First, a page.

The Indian officials pointed out that in the pharmaceuticals sector, the regulatory process was so long and complicated that it took anywhere between two and three years for Indian products to be launched in the Chinese market. Moreover, Indian pharma companies were hugely dependent on Chinese APIs (Active Pharmaceutical Ingredients), which had been facing several quality control issues in recent months.
As for third-country pharma companies, the officials conceded that they faced the same problems to a “certain extent”, but they probably had greater stamina to see themselves through.
The story with Indian software, on the other hand, was that most Indian companies — with the exception of TCS, which had a $100-million order from the Bank of China — were working for western software MNCs in China, which had won contracts through their joint venture partners.
In fact, Delhi had pointed out to Beijing that to create a level playing field, it was important to give software contracts to Indian companies as well. The Indian officials admitted: “There is no simple solution…we have to continue to keep up the pressure.”
The day-long conversation in Beijing on Monday between Ahluwalia and Zhang Ping, chairman of China’s National Development and Reform Commission (NDRC), pretty much followed a set agenda in which both co-chairs outlined their respective plan priorities, as well as their monetary, fiscal and export policies.
Officials from the ministries of external affairs, commerce, water resources, power and non-conventional energy, IT, the planning commission and the Railway Board were part of Ahluwalia’s delegation.
The two keynote addresses were followed by three working group meetings, on industrial policy and cooperation, which focussed on industrial policies, infrastructure (for example, expanding railways networks), market access and information technology; on energy conservation and environmental protection, which sought to look at energy efficiency as well as wind and solar renewables in these terribly energy-hungry times; on water resources, with the focus on water management, as well as water-saving technologies.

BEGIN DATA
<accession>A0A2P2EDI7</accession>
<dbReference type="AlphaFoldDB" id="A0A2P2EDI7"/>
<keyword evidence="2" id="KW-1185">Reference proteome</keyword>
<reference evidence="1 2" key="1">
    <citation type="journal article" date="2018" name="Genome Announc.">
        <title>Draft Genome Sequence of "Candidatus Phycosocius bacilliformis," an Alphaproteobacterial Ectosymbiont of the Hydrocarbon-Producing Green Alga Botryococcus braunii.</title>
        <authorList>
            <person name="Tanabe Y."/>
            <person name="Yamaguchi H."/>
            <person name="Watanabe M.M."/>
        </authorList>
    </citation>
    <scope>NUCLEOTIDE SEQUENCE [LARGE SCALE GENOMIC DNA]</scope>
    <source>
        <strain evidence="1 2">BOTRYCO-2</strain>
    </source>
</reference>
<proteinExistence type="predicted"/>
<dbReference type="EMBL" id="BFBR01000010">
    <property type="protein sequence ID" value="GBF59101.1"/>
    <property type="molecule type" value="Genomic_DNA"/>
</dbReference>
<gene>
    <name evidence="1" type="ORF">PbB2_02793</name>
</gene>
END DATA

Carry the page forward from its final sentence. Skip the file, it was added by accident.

According to India’s ambassador to China, S Jaishankar, “With China already the world’s second-largest economy, we need not only regular exchanges with them, but also need to talk to the Chinese on more and more issues.”
The just-launched strategic economic dialogue, he said, was intended to become a cross-ministerial problem-solving body which also looks at newer areas in their respective countries.
According to the press release issued at the end of the talks, the two sides shared views on the world economic situation (“it is picking up, with weak momentum”), promised to learn from each other and conduct mutually beneficial cooperation in formulating and carrying out respective mid- and-long-term development plans.
Despite the “in-depth and frank exchange of views”, both sides are believed not to have discussed the recent controversy over India’s joint venture with Vietnam in drilling for gas in the South China seas, which China claims, although it allows several US companies like Crestone and Mobil to do so.